Monday, April 21, 2014

Third time's a charm

A couple of months I wrote my last entry to this blog, I got the batteries installed and everything was ready for the body the be reunited with the chassis. Two day´s ago everything was ready, checked and it was time for the first drive of my full electric Reliant Robin! You´ll read the full story below:

Starting where I left of in the last entry, every thing was ready for the body to be placed back on the chassis so that's what we did the next day in the garage. 

It all went very smooth and with all the help I got my three wheeler looked ready to drive that same day. The original wiring stayed in place and was connected back, everything still works fine. The seats where installed, steering wheel put back in and the break lines connected. 

When the Reliant was put back to gather it was time to start with wiring. The high voltage and small gauge wiring needed to be fitted from the back of the car on the chassis and the front on the body. I started with the wiring in the small box in front of the batteries and worked my way to the controller, dashboard and motor. It was quite a big project with room for error, but in the end we managed to get everything connected. 

Here is a photo of the small box without wiring, when it of the car some day I'll make a good photo with all the wiring.
It shows the contactor on the far left which breaks the high voltages current, I can switch it on and off with the key on the dash. The shunt is connected on the bottom with the 400 amp fuse. The BMS is placed above and will be powered by the two 12v 9ah batteries on the right. The fuse box in the middel will work as a easy disconnect for all the wiring and of course for safety. (ps. the photo is upside down)

When the wiring was done we tested the car for the first time but a small glass fuse broke and I did not have a new one so that was it for the day. The week after I towed the car back home where I will finish the car. With a new fuse installed we tried again, I turned the key and we heard a loud bang. The 400amp main fuse.... It turned out I wasn't to concentrated when I installed the high voltage cables. So second try no luck. It was only the fuse that broke, the controller and all other parts where not damaged. 

New fuse, again, and it was the third try to start the car. Every double checked, two weeks further and with some nerves I turned the key again. A click, the contractor, it worked. I switched the red main switch, we got power on the controller! Now it was time to connect the throttle. After some trail and error we got it going and turned everything back on. No weird noises so I put the car in neutral and touched the throttle paddle. A mechanical wine from the gearbox was music to our ears. I put it in gear and this was the result:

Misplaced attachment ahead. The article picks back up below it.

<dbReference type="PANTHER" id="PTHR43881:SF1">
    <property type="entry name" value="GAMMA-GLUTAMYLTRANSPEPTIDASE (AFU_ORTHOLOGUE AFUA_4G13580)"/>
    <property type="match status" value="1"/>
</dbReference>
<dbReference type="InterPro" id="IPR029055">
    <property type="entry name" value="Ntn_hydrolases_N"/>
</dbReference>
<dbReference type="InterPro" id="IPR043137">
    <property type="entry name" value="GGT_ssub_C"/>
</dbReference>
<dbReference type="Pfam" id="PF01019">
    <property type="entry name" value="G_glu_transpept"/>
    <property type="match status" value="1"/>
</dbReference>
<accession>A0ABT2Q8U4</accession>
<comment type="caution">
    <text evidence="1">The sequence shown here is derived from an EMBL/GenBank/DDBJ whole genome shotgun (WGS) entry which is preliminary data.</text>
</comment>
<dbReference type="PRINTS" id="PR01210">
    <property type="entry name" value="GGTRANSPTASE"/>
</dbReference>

It works, third time's a charm! I build my own electric car with awesome help from the people around me, especially Ben :) Such a great feeling and ev grin from ear to ear!
The reverse gear jumped out of gear when I tried to accelerate backwards. 

I drove it around the block a couple of times and it drives perfectly. It accelerate very smoothly and it's fast! The screen from the BMS gives great info on voltage and current. When I floor it everything starts to go red so it has it limited but for now it's working and it's perfect! We measured 75km/h with a GPS and that was not on full throttle so it will be fast enough for me. 

Here are some photo's of the dash, the motor compartment and the batteries in the trunk:

It will need some paint, the charger need to be installed and I will need to buy a DC/DC converter. I charge my aux batteries with a solar panel now, works well but it's not a long term solution until I can place them on the roof.
The certification is the obvious next big problem. There are a couple of solutions which I will study the next couple of months. 

For now it's done, it works and I'm very very happy with the result. More data and driving stories soon.   

Saturday, January 4, 2014


At the start of November I drove to Germany and picked up the batteries at Rimo, the dealer from Elite Power Solutions in Europe. 24 Li-ion GBS cells to make a 72v 100ah pack. The cells came in sets of four that make a 12 volt pack with purple caps for protection. Below a photo of on set of four and a cut-away of one battery. 

Cutaway of one cell

The pack came with a Battery Management System that included 24 chips for each cell, a LCD screen, a shunt for measuring amps and a 'computer'. Photo of the battery pack without and with the chips.

After testing the batteries and checking that everything works we started building the case for the batteries and mounting them in the chassis. Starting with a sheet of plate steel and ending up with a welded box in the chassis. I rust proved the box used old seat belts to make sure that the batteries can't move. The big hole in the last photo is in the trunk of the car for access to the batteries after the body gets put back on the chassis. I'll make a plexiglas lid to seal it off.